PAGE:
Parse provides cloud-based backend services for mobile application developers. The San Francisco-based startup delivers a full stack of mobile services so that developers can focus on developing applications and leave the infrastructure to Parse. Launched in 2012, this fast-growing start-up provides server management for over 180,000 Android, iOS, and Windows mobile applications, which run on more than 200 million mobile devices.

Parse Uses AWS to Build App Services for Mobile App Developers (2:58)


Parse operates a number of high-throughput, I/O intensive MongoDB clusters and needed to improve scalability and speed. Parse handles user account management, data storage and disk caching for its customers and usage can fluctuate on a daily basis. Charity Majors, Site Reliability Engineer says, “If an application developed on Parse is featured on iTunes, traffic can triple or quadruple in a matter of hours. Our platform needs to be consistent and fast. If Parse has operational issues, then more than 50,000 mobile applications have operational issues. We don’t have the luxury of taking the platform down for 15 minutes to fix something.”

For Parse, AWS is the only cloud provider fully featured enough to handle its requirements. “We were already looking for improvements to our MongoDB cluster. Amazon EBS Provisioned IOPS, which is designed to provide predictable, high performance for I/O intensive workloads, is a natural fit for our needs,” says Majors.

The Parse team is using striped 1000 Provisioned IOPS volumes for MongoDB clusters running on Amazon Elastic Compute Cloud (Amazon EC2) instances. The engineers use Elastic Load Balancing at the top of the stack to distribute connections to web servers, which connect to application servers that communicate with the databases. Figure 1 illustrates Parse’s environment.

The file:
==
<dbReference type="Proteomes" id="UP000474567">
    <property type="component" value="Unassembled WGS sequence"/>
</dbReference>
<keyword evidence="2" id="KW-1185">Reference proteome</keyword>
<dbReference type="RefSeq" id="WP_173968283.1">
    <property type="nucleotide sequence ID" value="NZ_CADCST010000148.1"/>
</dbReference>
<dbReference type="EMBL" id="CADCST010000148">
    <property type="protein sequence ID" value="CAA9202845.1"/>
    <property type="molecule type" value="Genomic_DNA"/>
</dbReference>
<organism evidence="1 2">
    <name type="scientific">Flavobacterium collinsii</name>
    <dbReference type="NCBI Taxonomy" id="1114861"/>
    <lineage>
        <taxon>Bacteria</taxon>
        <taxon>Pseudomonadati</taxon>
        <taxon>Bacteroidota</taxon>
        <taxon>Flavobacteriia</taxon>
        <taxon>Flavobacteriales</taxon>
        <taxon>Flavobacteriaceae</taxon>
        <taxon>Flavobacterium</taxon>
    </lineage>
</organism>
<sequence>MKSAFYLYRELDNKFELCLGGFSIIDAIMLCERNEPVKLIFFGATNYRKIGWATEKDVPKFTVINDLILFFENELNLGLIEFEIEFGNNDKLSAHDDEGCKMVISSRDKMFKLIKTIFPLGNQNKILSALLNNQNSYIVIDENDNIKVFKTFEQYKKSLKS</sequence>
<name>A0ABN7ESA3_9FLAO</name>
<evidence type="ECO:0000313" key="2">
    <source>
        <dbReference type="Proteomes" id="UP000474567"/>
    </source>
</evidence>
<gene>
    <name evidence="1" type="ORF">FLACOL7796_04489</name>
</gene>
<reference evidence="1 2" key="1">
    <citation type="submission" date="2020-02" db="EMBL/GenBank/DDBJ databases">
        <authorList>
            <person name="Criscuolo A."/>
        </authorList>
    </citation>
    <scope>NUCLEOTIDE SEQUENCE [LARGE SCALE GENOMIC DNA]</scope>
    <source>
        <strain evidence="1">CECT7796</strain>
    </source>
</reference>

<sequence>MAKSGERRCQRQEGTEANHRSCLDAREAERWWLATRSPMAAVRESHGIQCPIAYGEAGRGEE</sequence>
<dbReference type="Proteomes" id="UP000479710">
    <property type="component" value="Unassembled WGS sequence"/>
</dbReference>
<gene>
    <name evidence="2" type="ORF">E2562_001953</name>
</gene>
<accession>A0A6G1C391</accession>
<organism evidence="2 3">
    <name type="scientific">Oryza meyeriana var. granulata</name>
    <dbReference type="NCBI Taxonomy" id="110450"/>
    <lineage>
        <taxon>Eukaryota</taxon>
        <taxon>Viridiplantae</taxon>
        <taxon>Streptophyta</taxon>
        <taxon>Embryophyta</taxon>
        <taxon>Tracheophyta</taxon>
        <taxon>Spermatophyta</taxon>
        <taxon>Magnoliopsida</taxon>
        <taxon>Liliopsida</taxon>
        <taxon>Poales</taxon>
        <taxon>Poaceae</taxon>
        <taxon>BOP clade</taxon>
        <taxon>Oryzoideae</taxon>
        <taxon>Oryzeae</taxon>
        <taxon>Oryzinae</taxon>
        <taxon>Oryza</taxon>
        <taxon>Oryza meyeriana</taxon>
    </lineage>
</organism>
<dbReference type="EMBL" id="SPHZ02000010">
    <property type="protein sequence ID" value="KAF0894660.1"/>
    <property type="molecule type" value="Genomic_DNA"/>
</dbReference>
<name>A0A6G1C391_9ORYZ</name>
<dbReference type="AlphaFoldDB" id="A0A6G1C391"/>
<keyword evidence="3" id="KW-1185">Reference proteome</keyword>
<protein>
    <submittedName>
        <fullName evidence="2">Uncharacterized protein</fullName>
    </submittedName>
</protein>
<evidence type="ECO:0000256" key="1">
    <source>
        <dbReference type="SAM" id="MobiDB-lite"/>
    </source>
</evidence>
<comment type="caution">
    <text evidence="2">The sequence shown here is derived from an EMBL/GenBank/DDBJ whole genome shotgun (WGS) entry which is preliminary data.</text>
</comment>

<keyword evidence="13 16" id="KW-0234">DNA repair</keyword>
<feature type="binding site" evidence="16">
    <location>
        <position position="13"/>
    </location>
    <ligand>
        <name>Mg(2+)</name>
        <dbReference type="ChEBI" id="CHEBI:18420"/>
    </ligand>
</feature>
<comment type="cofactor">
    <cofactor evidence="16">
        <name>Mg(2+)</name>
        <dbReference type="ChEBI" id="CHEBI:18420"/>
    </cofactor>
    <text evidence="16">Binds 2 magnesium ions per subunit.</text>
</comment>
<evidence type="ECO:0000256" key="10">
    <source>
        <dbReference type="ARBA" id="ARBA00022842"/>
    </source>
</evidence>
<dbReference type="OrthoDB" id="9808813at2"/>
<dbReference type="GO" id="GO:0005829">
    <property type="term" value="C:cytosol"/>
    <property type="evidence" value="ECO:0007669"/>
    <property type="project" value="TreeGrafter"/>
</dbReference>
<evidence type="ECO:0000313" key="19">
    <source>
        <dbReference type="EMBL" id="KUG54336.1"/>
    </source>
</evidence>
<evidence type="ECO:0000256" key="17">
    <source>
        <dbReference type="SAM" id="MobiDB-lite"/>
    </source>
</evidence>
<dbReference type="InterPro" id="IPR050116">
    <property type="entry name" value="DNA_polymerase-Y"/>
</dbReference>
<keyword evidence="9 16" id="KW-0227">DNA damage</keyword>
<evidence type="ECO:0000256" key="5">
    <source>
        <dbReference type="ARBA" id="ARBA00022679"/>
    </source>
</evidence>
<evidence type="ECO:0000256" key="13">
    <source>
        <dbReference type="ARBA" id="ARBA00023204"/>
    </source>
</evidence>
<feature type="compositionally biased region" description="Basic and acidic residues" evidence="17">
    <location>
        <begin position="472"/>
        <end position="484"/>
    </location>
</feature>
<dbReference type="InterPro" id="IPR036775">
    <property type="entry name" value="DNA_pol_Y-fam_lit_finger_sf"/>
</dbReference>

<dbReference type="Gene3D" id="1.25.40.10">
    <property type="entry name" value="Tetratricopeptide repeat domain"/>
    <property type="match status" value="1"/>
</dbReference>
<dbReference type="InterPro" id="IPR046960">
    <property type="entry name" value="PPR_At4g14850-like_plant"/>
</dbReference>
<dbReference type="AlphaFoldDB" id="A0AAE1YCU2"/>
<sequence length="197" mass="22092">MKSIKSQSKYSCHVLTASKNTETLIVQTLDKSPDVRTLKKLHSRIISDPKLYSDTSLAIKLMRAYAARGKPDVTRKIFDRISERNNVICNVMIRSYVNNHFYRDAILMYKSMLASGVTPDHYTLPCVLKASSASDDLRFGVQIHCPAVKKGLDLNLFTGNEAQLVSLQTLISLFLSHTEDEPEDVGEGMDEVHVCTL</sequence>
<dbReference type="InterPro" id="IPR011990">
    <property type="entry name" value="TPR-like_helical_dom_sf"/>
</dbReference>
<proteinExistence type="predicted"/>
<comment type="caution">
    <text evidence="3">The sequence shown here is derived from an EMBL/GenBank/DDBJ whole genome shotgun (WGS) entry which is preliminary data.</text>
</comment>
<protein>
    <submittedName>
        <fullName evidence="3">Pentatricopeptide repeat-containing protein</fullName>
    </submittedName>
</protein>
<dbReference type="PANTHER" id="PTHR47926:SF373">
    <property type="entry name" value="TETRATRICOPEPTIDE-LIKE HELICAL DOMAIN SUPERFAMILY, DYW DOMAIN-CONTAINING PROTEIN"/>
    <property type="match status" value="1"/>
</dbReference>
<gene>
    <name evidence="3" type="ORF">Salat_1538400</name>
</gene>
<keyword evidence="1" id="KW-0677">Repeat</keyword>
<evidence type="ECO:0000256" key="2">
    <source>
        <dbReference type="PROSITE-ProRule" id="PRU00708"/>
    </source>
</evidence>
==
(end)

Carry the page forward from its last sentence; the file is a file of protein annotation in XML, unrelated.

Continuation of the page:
Parse Architecture Diagram

Figure 1: Parse Architecure on AWS

Parse runs its MongoDB databases in replica sets that include one primary and two secondary databases. Parse uses Amazon Elastic Block Store (Amazon EBS) to create snapshots frequently for each MongoDB shard, which is then uploaded to an Amazon Simple Storage Service (Amazon S3) bucket. If necessary, Parse can bring up a new node in a matter of minutes using Amazon S3 and join it to a cluster.

“We stripe volumes for better performance but we’re not using RAID 10 anymore,” notes Majors. “If you’re using RAID 10 and the RAID array gets degraded, you have to remove the bad volume, add a new volume and build a new array. We’ve found that it’s actually faster for us to rebuild the volumes from Amazon S3 backups.”

Before moving to EBS Provisioned IOPS, Parse experienced disk spikes and measured end-to-end latency up to 400 milliseconds. Now, Majors estimates the average end-to-end application latency has dropped to less than 100 milliseconds. “Latency in our stack is almost completely flat,” she reports. “We’re not seeing periodic latency spikes due to MongoDB write locks or Amazon EBS events. We have scripts that warm up our databases by reading the most active collections into memory, but we don’t really need to use them with the Provisioned IOPS volumes. Memory warm-up time has been cut by over 80% and added latency time is miniscule.”

Parse also plans to use EBS Provisioned IOPS when it deploys its Cassandra cluster to production. “We don’t have the option of downtime or poor performance with our platform, says Majors. “Provisioned IOPS gives us consistency, reliability, and low latency. Anytime we need performance, we will use AWS and Provisioned IOPS.”

To learn more about how AWS can help your database storage needs, visit our Amazon Elastic Block Store (EBS) details page: